We can detect laterality in the manufacture of stepped tools (Fig. 2a) by New Caledonian crows (Corvus moneduloides) because this differs according to whether the left or the right leaf-edge is used1. Birds carry out a well-defined sequence of precise cutting and ripping actions on both edges, with bill action being away from the tree trunk: they must therefore work from either right to left (left edges) or left to right (right edges). The right side of the head is generally towards the leaf edge in left-edge usage, and the left side in right-edge usage. A tool's finished shape is recorded in its unmistakable 'counterpart', the outline remaining on the leaf edge (Fig. 2a).

Figure 2: Lateralization in the manufacture of stepped tools from Pandanus sp. leaves by New Caledonian crows.
figure 2

a, A stepped tool (arrow), together with its counterpart shape on the left edge of a section of pandanus leaf (about 5 cm wide). Pandanus leaf rips easily along the strong, longitudinally parallel fibres, but must be cut laterally across the fibres. The tool is removed from right to left, beginning at the pointed end. Stepped-tool counterparts averaged 18.5 ± 6.30 cm long (mean ± s.d.m., n = 3,418) and 0.84 ± 0.24 cm wide (n = 3,128). b, The number of tool counterparts on the left (blue bars) and right (green bars) edges of leaves for each leaf-spiral direction. A 2 × 2 contingency test on the data (edge × spiral direction) found a significant access effect due to leaf-spiral direction (G-test of in- dependence: G1 = 330.3, P < 0.0001, n = 3,727), but there still exists a highly significant preference (χ21 = 430.3, P < 0.0001, n = 3,727) for manufacturing tools on left edges (n = 2,463) rather than right edges (n = 1,264). As individual birds are likely to have contributed more than one counterpart, this sample size is inflated. A conservative alternative is to treat each site as the unit of analysis. A Wilcoxon signed-ranks, matched-pairs test showed that the left-edged bias was still significant across the 19 sites (T = 44, two-tailed P < 0.05, n = 19). Sample sizes for tool counterparts varied between sites (196.2 ± 120.8, n = 3,727), but the number of trees sampled with clockwise (n = 369) and anticlockwise (n = 364) leaves were almost identical (38.6 ± 24.4 trees per site, n = 733).

We collected 3,727 stepped-tool counterparts from 733 pandanus trees at 19 sites scattered throughout mainland Grande Terre, New Caledonia, the only island where crows are known to make these tools. The sites were mostly at least 10 km apart and distributed along 300 km of the narrow, 400-km-long island at altitudes of 160–1,600 m above sea level. This sampling covered the geographical range of pandanus-toolmaking (G. R. H., personal observation).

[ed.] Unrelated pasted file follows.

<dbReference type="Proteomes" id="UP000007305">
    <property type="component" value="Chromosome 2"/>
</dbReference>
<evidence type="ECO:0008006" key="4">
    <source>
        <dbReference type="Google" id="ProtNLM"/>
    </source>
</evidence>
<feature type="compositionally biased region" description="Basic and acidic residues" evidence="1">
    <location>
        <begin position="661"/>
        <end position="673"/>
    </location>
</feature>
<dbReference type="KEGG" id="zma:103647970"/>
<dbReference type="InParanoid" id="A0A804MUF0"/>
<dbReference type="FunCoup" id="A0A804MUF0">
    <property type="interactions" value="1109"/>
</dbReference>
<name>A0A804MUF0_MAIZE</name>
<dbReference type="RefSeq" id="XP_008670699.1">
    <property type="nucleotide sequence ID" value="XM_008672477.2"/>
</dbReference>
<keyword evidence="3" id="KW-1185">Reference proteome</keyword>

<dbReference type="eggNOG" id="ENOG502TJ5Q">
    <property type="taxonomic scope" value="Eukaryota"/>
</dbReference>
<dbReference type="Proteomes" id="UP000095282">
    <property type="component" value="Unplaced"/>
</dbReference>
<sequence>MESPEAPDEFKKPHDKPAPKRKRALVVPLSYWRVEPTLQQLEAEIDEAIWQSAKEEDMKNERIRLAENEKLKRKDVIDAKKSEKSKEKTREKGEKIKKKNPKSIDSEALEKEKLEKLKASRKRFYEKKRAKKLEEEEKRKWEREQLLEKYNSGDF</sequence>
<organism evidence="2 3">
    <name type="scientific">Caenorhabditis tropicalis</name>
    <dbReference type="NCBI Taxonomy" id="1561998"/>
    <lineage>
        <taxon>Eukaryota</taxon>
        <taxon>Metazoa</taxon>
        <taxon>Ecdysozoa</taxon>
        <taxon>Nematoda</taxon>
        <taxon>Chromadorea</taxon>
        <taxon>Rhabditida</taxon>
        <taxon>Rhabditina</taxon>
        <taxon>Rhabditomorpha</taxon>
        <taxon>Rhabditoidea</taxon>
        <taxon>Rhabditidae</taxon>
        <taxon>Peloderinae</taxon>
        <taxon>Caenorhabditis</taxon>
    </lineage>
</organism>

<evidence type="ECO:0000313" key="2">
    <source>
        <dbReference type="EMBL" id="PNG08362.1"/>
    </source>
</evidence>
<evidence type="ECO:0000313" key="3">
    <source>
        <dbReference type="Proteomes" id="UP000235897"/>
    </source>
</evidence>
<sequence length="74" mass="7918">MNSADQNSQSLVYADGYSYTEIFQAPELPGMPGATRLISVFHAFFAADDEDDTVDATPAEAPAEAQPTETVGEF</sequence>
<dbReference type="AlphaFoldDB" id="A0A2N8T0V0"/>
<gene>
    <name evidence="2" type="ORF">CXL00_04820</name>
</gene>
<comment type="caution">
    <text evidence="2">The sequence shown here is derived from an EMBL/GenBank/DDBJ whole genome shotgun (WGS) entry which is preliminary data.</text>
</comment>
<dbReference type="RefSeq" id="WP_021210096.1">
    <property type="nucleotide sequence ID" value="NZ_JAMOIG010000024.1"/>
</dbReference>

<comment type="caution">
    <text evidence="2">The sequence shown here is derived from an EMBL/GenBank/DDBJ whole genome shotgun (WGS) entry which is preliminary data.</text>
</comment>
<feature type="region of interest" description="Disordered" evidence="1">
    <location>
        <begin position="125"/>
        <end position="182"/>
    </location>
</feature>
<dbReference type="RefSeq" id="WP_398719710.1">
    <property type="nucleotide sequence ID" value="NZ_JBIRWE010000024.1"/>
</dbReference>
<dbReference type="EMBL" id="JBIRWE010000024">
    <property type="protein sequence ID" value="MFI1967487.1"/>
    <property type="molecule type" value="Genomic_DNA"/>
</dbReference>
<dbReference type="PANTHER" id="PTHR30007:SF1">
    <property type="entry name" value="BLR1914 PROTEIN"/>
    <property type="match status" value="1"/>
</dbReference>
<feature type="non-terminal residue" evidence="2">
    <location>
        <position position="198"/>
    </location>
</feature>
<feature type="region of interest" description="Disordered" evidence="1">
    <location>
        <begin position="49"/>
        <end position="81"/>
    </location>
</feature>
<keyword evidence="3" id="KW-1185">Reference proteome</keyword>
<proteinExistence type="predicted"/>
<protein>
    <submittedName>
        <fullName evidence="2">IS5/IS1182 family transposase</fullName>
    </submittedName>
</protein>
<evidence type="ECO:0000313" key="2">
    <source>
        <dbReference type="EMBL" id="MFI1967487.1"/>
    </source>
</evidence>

The crow's use of left or right leaf-edges depends in part on the direction in which the leaves spiral. Clockwise-spiralling leaves provide easier access to left edges, and anticlockwise-spiralling leaves provide easier access to right edges. This access effect was overridden, however, by an island-wide preference for manufacturing tools from left edges (Fig. 2b).

Population-level footedness in manipulating food while feeding is known in parrots4. In great apes, population-level handedness has been reported in several manipulative activities in wild gorillas5 (Gorilla g. beringei) and in captive chimpanzees (Pan troglodytes)6,7,8, but has not been shown so far in chimpanzees in the wild9,10. Although there have been no systematic comparisons, it has been suggested that the level of complexity of a motor task and the associated neural-processing demands may correlate with the degree of lateralization8,11.

The rather simple nature of chimpanzees' tool-making contrasts with the greater complexity of crows' stepped-tool manufacture1. The shape of stepped tools is highly regular and mostly determined by the crows themselves, rather than by the raw material, implying that a neural programme is involved in their manufacture1. Laterality in crows may therefore reflect the complexity of stepped-toolmaking and a specialization of the right-eye/left-hemisphere system for non-spatial, sequential actions, as previously demonstrated in birds and mammals8.

It has been proposed that right-handedness in humans may be a consequence of the evolution of language, which is also predominantly left-hemispheric3. Our results favour the more general possibility that species-level lateralization is an adaptation for the efficient neural programming of complex sequential processing8,12, of which language and right-handedness in humans and stepped-tool manufacture in crows are examples.